Pilgrimage and Walking the Rounds by Christine Valters Paintner

by Christine Sine

The tradition of pilgrimage in Ireland is an ancient ones. There are many trails and paths known to be sacred for hundreds, if not thousands of years.

One of the more ancient Irish practices of pilgrimage is the turas, which means to “walk the rounds” in holy places. Often there is a series of pilgrim stations – a series of cairns, a holy well, a cross, a chapel or sanctuary space – and each of these invites a circumambulation in a sunwise direction (clockwise), always in harmony with the rhythms of the universe. The number of rounds varies, but generally is either a single round at each place to pause, or the sacred number of three rounds, or a full seven or twelve rounds, which are also all holy numbers.

The purpose of walking the rounds is multifaceted:

Walking helps to slow us down. The poet Wallace Stevens once said “the truth depends upon a walk around the lake.” We allow ourselves to arrive fully in a sacred place, both body and soul, and ask permission to be there and receive the gifts offered.

Walking in a circular manner helps to move us out of linear ways of thinking. It allows us to rest into the spiral nature of time and see things from a new perspective. Pilgrimage is never a straight, step-by-step journey, but one of continual unfolding and listening to wisdom arising from dreams and nature.

Walking helps us to bless the earth with our feet, so that our whole being becomes a prayer. Instead of walking to “get somewhere” as we might when journeying to a particular place, walking the rounds invites us to continue journeying in place.

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There are still many of these pilgrimage stations throughout Ireland, and when my husband John and I bring pilgrimage groups out to the holy sites, we invite pilgrims to walk in this intentional way. This isn’t a mindless exercise of superstition, but instead a sacred invitation to bring ourselves fully present to this moment and to walk with full mindfulness and affectionate awareness.

While walking the rounds, traditional prayers like the Hail Mary and Our Father would be said, but any prayers of the heart are welcome. You might repeat a mantra or sing a meditative song.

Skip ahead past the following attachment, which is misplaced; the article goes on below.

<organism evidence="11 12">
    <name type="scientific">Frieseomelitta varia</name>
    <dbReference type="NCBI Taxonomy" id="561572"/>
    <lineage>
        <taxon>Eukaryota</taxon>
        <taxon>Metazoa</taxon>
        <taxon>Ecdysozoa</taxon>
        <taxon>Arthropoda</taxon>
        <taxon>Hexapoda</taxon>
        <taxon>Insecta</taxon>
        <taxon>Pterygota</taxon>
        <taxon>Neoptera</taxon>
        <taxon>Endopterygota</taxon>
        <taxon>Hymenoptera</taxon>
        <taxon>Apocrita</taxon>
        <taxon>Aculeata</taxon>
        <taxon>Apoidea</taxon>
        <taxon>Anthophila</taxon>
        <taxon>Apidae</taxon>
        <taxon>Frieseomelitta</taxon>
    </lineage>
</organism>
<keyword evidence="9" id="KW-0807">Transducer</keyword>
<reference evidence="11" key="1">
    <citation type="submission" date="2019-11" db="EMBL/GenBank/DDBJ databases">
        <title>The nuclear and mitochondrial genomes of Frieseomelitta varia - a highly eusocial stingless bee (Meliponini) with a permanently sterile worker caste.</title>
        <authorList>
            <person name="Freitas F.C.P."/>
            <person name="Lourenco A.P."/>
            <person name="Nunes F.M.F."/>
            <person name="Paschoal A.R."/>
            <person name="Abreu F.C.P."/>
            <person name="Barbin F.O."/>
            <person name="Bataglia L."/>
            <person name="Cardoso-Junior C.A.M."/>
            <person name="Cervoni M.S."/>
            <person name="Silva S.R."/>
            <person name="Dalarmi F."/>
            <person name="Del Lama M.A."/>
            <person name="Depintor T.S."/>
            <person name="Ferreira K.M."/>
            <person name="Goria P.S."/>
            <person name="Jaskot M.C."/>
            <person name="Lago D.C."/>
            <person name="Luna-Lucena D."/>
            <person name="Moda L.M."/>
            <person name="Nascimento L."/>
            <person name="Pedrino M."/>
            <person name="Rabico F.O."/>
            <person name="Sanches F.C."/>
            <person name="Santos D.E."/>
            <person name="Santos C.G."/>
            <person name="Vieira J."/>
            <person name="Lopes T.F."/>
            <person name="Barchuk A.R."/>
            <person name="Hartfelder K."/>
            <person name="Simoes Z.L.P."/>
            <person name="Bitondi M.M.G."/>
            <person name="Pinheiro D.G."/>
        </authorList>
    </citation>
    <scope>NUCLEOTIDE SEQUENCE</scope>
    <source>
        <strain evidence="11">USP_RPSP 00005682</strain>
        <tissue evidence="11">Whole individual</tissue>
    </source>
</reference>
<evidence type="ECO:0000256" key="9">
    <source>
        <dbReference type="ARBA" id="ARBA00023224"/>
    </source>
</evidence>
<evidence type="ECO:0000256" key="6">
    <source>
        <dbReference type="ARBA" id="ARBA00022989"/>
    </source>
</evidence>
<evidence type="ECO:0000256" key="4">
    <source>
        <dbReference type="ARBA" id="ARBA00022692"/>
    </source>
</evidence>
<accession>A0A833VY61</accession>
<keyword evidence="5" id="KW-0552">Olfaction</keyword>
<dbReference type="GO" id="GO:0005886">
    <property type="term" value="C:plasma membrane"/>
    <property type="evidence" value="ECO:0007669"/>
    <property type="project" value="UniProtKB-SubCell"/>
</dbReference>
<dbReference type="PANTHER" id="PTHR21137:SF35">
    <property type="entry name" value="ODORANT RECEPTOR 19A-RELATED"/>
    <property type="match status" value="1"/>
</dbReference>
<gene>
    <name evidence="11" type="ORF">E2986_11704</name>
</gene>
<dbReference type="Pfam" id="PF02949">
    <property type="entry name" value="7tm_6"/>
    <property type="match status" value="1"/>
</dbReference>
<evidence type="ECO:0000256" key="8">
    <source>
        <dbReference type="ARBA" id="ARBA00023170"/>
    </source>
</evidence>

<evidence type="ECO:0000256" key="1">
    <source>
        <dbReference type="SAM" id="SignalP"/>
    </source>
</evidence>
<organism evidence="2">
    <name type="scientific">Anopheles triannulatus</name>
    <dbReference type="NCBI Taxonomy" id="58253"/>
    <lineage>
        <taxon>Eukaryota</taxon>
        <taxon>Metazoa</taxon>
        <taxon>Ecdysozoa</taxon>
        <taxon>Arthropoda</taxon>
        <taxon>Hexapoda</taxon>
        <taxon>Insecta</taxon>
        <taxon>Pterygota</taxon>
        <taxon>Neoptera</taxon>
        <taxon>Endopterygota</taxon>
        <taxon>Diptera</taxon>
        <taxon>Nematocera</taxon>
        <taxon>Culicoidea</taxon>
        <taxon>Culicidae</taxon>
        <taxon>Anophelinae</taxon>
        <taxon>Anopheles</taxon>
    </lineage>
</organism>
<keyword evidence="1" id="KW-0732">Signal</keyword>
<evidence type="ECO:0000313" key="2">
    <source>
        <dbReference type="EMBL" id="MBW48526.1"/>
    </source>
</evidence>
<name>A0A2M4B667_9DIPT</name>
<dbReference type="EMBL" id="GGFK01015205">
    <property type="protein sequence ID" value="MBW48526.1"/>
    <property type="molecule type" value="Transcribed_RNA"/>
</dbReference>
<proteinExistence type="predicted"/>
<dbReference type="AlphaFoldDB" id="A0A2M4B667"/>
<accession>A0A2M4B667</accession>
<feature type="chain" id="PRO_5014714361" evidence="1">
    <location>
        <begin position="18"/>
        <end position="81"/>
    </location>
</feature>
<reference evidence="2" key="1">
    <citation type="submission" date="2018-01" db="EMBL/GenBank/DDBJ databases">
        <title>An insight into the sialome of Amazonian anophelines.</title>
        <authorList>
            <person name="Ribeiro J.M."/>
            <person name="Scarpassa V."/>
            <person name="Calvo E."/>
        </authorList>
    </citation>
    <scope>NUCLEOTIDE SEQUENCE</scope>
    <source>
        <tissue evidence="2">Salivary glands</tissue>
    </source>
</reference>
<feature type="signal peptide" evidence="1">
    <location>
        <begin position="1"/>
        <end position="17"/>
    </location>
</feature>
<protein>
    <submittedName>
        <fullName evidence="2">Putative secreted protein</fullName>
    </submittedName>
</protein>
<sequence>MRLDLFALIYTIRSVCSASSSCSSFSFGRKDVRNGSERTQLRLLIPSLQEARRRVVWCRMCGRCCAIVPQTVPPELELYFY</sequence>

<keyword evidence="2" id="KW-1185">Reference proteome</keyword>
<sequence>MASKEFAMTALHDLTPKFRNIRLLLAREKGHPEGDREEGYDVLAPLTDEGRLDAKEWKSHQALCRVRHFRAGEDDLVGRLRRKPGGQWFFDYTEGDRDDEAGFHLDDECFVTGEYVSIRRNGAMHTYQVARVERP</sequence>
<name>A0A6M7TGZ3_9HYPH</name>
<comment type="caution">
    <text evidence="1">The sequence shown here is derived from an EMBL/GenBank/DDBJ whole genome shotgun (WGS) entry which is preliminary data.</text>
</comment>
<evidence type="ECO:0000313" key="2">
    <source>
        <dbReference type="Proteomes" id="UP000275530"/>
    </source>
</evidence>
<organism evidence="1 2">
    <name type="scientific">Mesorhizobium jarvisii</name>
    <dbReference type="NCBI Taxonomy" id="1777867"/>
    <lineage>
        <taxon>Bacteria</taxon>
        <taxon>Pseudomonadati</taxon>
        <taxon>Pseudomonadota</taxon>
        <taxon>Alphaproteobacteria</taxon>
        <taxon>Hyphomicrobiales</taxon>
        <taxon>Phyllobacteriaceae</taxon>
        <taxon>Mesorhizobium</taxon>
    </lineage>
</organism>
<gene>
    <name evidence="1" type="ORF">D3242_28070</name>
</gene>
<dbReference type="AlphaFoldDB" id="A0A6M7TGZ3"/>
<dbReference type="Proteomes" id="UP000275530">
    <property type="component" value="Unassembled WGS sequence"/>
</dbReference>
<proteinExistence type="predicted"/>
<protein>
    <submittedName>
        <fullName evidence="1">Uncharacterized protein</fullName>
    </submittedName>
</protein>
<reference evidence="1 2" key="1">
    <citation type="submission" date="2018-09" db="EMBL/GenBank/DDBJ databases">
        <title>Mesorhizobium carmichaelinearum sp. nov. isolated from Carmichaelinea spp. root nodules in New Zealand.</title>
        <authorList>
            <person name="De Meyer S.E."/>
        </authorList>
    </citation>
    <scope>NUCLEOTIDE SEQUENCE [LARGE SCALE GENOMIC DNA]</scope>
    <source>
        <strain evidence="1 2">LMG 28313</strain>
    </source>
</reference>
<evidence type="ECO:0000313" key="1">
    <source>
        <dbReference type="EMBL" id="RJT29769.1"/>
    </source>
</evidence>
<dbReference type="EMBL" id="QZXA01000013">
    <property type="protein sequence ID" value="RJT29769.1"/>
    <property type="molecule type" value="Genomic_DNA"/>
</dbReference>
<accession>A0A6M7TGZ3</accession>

The Celtic peoples loved spiral designs, as obvious from their artwork. I think these rounds serve a similar purpose to walking a labyrinth. There is a deep understanding that walking embodies our prayer, and walking in a circle has a way of moving our brains out of their desired linear course. When we are discerning our direction in life, we often want the next best step to appear, if not the entire path clearly ahead. But discernment in this tradition is more like a spiraling inward and a deep attentiveness to what is happening in the moment.


Consider finding a holy place to walk around. It might be a sunwise journey around a favorite tree, or inside your church, or even around the edges of a labyrinth nearby. If you are stuck indoors because of severe weather, simply allow a few breaths to center yourself, and then walk the room in gentle sunwise circles, not trying to figure anything out, simply allowing yourself to be fully present and attentive. If a recited prayer helps, let that be your mind’s focus and anchor. The breath can also be a beautiful way to return your attention again and again.

Try practicing this ancient tradition of walking the rounds while bringing yourself here and now and see what you notice or discover.


Christine Valters Paintner, PhD is the online Abbess at AbbeyoftheArts.com, a virtual monastery integrating contemplative practice and creative expression. Together with her husband John they offer online retreats and live pilgrimage experiences in Ireland, Germany, and Austria. Christine is the author of 8 books including her most recent The Soul of a Pilgrim: Eight Practices for the Journey Within 

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